The array of dried flowers surrounding Tho Ritse from Nagaland embody a craft form whose hallmark is personal creativity and innovation – flowers, leaves, fruit, berries, grasses and reeds are converted with the help of ideas and dextrous fingers into various dried flower and leaf creations. A big, berry-shaped fruit is cut in half, the inside of both halves scooped out, the outer hollow dried and each half attached to a stick to create two, half-moon shaped floral abstractions. Thin strips of bamboo are cut in the shape of long petals, the petals are arranged by hand into a shape resembling an open flowers, the arranged petals are brought together at the base, wire is twined through them, and they are attached to a stick. Leaves of the Pipal tree (Ficus religiosa) are twisted into the shape of a rosebud and then left to dry till only the delicate vein filigree remains.

There are as many creations and innovative variations as there are craftspersons. This is essentially a craft which relies on imaginative use of the grasses, leaves and fruits found in this densely forested state and on the dexterity of the craftspersons fingers in moulding them into interesting creations; in this sense the term ‘dried flowers’ is an extremely limited definition of this craft which involves much more than merely drying flowers. There are few technical rules pertaining to the craft. One of the few rules that do apply is the commonsense one that the leaves and reeds have to be twisted into the desired shape before they are dried; after they are dry they will be too brittle to be moulded. Colour is also used to make these dried flowers more attractive though now synthetic rather than natural dyes are used.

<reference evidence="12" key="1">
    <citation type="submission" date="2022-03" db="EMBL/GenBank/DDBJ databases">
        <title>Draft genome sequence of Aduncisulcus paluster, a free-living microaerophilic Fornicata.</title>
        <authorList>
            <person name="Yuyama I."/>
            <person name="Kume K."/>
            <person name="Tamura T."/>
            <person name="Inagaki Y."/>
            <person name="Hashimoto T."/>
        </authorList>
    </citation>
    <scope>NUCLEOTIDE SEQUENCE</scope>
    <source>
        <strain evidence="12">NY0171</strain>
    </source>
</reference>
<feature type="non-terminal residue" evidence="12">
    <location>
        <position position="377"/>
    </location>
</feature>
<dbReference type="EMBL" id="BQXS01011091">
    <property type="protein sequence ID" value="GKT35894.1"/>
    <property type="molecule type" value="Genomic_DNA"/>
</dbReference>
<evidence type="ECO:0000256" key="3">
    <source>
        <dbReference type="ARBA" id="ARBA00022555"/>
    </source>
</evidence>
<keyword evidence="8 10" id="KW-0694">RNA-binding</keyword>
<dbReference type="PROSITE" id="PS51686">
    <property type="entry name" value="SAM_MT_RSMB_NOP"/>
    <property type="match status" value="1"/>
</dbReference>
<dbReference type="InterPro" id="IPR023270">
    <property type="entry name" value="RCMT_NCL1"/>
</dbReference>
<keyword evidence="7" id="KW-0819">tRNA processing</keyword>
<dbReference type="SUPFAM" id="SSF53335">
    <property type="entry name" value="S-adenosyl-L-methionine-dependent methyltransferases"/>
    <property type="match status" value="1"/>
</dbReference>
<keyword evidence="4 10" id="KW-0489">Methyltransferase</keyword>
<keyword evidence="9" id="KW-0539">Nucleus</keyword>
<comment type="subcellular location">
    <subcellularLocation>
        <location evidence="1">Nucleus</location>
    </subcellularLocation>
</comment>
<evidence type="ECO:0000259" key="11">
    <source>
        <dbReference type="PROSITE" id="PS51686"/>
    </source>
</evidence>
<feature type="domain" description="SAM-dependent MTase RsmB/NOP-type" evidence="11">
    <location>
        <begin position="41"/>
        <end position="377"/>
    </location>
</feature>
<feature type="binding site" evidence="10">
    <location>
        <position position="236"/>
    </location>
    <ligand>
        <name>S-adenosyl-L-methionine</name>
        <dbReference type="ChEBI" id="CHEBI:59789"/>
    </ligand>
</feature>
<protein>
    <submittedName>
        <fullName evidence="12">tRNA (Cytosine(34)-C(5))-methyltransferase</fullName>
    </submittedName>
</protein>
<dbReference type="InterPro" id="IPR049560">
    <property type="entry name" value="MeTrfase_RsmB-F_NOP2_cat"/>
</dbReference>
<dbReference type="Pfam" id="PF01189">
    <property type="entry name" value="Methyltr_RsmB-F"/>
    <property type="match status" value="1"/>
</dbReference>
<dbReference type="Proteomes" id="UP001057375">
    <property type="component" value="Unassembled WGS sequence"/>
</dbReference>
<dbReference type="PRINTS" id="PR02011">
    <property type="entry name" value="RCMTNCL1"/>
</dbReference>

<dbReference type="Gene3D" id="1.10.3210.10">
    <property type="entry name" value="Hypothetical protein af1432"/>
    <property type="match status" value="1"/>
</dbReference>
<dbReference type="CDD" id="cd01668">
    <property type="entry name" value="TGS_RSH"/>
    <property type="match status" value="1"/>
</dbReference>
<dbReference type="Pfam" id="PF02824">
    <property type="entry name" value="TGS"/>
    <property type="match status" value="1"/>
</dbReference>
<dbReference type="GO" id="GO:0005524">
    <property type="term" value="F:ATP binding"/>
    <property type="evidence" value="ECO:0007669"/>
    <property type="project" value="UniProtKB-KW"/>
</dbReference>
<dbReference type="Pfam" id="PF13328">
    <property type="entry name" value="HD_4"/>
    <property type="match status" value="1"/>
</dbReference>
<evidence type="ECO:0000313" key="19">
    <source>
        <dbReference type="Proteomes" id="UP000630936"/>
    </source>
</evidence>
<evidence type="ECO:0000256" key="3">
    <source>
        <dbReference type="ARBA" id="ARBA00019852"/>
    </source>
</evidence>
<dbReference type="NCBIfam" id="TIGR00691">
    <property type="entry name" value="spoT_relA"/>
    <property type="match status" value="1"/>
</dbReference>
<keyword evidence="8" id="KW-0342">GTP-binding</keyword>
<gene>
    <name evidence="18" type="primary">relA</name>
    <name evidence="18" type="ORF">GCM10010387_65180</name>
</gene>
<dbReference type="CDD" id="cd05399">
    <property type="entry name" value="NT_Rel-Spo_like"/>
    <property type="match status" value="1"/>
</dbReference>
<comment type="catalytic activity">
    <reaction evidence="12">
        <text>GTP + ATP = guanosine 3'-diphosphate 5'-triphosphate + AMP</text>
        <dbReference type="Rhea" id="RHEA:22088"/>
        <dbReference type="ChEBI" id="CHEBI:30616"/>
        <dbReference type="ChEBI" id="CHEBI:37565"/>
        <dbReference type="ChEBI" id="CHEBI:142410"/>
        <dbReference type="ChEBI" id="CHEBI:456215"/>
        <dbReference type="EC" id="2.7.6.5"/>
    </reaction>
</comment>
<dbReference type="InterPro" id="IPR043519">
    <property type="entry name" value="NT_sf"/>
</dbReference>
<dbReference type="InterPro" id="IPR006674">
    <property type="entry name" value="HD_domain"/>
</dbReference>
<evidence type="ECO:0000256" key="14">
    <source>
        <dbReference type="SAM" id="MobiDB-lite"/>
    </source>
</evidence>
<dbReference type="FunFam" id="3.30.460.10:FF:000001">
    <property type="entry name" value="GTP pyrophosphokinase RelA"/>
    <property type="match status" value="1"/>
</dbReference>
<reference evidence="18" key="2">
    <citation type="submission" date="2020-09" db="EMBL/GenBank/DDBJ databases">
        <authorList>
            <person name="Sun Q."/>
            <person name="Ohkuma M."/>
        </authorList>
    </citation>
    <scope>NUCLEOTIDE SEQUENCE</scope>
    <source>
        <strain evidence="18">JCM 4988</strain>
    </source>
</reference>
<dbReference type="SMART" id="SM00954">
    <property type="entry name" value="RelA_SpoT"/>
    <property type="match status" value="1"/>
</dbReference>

Both men and women practise this craft; however, it is not even remotely adequate as a livelihood. Neither is the output enough to sustain a livelihood, nor is there any sort of organisation about production, sale and export. In fact, is it perhaps just the personal creativity of individual craftspersons that keeps this ‘craft form’ alive.


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